Other stories in the news -- such as the explosion Wednesday night at a Texas fertilizer plant, resulting in more fatalities than the Boston bombing -- lack these compelling elements. How many people were glued to their sets or talking constantly about the Texas tragedy, which involved not "ordinary American families" enjoying a beloved pastime, but blue collar workers in a "right to work" state where unsafe working conditions are hardly considered shocking? Even when it seemed possible that the Texas explosion might also involve terror, it didn't capture the same degree of interest. We came to learn that perhaps it was "just" an industrial accident -- at a plant that hadn't been inspected in five years. Such accidents, if that is what it was, are only likely to increase as federal inspection funds are slashed as part of the sequester.
The truth is, some things grab and keep our attention more than others. The people who run the media know this. And because they have to sell ads, they focus on some things more than others.
Was there anything else we could have been focused on? There was, but it was just too "distasteful" to broach, at least in the early hours. Perhaps counter-intuitively, it was the Fox brand (admittedly a local station, not the propagandistic Fox News Channel) that dared to raise questions about events that terrorize the public. In this report, the correspondent dares to remind us that the FBI has in the past had close relationships with people who want to blow things up, and has even facilitated these plots up to the point where law enforcement can intervene to thwart the bad guys. Was a similar sting in place at the Marathon -- a sting that went horribly wrong?
One veteran marathoner, Alistair Stevenson, the cross-country coach at the University of Mobile, says that he noticed an unusually heavy police presence, including bomb-sniffing dogs and spotters on rooftops, before the race, and that runners were told not to worry -- that law enforcement was carrying out "drills."
Stevenson's account was reported in an Alabama blog run by a consortium of respectable local news organizations, but it was virtually ignored by the traditional media. Nothing here worth a second-look? Really?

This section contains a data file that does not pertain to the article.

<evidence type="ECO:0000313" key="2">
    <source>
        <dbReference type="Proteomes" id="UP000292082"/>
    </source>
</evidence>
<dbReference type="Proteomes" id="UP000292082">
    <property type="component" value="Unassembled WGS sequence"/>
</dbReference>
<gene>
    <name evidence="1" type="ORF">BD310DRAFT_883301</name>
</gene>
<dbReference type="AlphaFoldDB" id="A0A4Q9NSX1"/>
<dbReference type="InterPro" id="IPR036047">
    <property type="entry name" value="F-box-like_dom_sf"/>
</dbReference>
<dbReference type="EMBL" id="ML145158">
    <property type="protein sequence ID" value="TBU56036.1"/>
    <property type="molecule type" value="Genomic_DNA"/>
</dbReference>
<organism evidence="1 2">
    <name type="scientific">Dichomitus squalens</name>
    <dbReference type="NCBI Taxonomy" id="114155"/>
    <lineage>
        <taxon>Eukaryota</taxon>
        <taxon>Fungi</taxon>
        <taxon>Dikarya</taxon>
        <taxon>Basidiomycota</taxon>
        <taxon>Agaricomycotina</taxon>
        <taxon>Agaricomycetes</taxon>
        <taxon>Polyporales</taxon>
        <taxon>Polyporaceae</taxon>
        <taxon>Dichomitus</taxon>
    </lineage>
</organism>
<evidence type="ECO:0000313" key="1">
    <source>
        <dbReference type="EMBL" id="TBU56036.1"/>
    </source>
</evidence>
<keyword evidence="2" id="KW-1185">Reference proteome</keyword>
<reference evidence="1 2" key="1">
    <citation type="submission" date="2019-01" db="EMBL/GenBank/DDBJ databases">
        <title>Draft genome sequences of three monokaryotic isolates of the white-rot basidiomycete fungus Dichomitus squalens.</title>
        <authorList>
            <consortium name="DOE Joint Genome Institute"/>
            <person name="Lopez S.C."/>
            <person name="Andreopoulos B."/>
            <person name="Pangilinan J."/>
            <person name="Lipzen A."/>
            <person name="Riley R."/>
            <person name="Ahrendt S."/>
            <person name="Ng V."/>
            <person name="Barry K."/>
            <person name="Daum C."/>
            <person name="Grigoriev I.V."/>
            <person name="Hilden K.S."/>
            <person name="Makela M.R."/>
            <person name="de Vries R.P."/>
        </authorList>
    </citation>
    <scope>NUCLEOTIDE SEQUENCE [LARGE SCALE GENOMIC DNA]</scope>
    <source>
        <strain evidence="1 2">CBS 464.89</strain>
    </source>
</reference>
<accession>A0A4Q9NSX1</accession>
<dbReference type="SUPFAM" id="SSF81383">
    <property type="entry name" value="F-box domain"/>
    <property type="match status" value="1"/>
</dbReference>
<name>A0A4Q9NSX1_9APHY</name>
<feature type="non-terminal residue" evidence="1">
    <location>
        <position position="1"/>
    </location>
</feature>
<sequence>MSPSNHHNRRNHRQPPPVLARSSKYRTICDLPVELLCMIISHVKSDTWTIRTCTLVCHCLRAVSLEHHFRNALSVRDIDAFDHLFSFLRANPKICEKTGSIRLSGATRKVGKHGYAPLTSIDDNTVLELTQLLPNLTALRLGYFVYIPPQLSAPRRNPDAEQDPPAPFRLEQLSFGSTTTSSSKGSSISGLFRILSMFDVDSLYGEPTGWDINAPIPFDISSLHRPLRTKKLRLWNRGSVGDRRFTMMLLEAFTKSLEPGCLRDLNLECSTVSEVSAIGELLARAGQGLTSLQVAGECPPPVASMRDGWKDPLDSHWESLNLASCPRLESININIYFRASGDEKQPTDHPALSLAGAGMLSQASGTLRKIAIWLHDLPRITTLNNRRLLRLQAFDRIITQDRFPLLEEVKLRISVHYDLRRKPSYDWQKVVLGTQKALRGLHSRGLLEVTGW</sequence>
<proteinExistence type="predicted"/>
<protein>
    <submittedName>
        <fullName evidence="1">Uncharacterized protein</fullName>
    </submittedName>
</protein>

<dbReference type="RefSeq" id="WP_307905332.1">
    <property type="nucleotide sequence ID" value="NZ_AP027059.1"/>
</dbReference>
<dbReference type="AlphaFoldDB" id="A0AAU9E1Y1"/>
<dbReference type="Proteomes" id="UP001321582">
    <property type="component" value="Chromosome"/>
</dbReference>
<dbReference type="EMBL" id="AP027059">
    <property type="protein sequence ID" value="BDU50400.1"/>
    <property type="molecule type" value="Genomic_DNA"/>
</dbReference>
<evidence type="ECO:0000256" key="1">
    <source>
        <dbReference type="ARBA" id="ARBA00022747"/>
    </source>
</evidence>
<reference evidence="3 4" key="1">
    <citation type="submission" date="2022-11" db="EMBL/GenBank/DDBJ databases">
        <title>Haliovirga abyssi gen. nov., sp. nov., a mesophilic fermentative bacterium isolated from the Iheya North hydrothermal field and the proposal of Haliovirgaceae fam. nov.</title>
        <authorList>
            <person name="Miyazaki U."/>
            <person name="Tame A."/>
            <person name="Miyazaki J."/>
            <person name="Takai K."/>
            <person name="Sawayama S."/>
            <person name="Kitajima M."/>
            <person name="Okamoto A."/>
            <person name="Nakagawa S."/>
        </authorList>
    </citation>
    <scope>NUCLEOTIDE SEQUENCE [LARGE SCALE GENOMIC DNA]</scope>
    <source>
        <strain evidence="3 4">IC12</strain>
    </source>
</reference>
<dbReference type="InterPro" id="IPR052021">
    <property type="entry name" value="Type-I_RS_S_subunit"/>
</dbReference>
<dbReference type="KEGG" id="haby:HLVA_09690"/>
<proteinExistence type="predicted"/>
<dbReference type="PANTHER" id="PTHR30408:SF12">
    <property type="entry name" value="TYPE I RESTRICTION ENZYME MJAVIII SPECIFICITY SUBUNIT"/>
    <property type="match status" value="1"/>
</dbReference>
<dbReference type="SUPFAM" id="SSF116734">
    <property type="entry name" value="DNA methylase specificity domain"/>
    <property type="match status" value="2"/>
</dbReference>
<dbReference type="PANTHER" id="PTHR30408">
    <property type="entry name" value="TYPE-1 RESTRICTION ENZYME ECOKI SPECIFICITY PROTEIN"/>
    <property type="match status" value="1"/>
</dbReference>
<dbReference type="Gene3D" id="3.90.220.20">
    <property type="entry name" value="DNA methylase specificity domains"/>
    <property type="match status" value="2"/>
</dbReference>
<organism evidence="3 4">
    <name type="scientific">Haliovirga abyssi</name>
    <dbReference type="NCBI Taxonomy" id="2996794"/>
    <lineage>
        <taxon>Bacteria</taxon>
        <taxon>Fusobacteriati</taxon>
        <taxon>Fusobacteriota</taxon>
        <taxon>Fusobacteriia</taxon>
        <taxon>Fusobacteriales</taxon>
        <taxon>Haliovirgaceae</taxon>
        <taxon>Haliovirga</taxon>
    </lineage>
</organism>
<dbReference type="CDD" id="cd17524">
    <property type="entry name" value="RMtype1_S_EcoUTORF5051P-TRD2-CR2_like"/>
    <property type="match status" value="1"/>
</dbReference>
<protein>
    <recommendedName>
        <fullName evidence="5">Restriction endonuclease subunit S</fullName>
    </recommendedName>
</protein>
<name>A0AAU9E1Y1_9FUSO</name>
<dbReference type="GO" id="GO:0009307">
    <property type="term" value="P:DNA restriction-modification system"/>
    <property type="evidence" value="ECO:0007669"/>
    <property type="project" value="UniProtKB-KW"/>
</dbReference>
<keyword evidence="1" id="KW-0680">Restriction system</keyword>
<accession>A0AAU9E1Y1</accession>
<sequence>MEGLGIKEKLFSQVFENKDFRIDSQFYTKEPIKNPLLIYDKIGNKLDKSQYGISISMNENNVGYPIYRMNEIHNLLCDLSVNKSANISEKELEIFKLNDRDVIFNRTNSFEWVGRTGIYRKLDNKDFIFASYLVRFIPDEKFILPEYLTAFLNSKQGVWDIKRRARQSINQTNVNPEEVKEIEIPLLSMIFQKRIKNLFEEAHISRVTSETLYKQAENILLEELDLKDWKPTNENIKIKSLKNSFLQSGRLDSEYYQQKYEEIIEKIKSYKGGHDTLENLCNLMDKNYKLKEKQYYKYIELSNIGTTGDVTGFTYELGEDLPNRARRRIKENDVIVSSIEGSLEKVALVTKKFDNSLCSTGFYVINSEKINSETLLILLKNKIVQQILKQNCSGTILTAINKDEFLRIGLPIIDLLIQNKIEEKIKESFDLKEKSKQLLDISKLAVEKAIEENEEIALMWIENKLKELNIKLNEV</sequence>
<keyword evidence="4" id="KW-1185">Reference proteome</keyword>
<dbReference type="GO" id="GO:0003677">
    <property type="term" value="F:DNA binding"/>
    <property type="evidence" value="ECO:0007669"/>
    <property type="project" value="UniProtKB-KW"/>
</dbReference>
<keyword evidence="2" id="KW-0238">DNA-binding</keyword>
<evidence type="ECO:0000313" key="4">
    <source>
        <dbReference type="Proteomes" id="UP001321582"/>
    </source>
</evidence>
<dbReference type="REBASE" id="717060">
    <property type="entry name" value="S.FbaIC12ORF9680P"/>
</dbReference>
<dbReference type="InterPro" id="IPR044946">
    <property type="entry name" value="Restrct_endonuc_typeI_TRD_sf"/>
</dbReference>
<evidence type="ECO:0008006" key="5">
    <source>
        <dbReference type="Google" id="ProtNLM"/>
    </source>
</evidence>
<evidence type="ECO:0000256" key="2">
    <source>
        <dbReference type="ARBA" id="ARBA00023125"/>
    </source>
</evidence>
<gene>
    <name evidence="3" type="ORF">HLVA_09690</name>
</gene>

Is it heresy or madness to take a harder look at the metastatic growth of the national security state? History is replete with examples of cynical efforts to create "strategies of tension" in which the public, fearful of growing chaos, turns to the reassurances of those who promise order.
In fact, it so happens that advocates of increasing surveillance are pressing their game on every front. One involves the Cyber Intelligence Sharing and Protection Act (
That's not to say there is necessarily anything "more" going on here. But from history, we know that the official story will point to one of two things: either an organized radical (Left or Right or Foreign) group that threatens "the American way of life," or it will be a "lone kook."
It could be that by the time you read this, we will "know" the "full story." At press time, the story was breaking in a new direction, with two young immigrant brothers, Chechens, the identified culprits. Why Chechens, who, though Muslim, would principally have a beef with the Russians, with whom they have been at war, not with the US? And why if they were, as apparently they were, treated well here and given opportunities, including a scholarship?
The upshot will be to bring the US and Russia into closer alignment.
Remember, though, that even the most radical of terrorists can be wound up by infiltrators, or can have links to our good friends, as we reported about those identified as the 9/11 hijackers, and their ties, via a house in Florida, to the Saudi royal family.
Oh, and what about the fire that broke out around the same time as the Marathon bombing, at the nearby John F. Kennedy Library and Museum? Interest in that fire largely vanished as soon as we were tentatively assured that it was (perhaps/probably) unrelated. Talk about symbolism: the Boston Marathon on "Patriot's Day" -- and the repository of records related to one of America's greatest mysteries, the death 50 years ago of a President who warned us repeatedly of the dangers of tyranny -- and who sought peace with the non-hardliners in the Kremlin.
So let's not settle so fast for the wrong kind of reassurance. Other societies have learned the hard way to be wary of too-easy answers. We simply must be open to the most inconvenient truths -- not out of paranoid fantasies, but from a cold-eyed look at history and recent experience.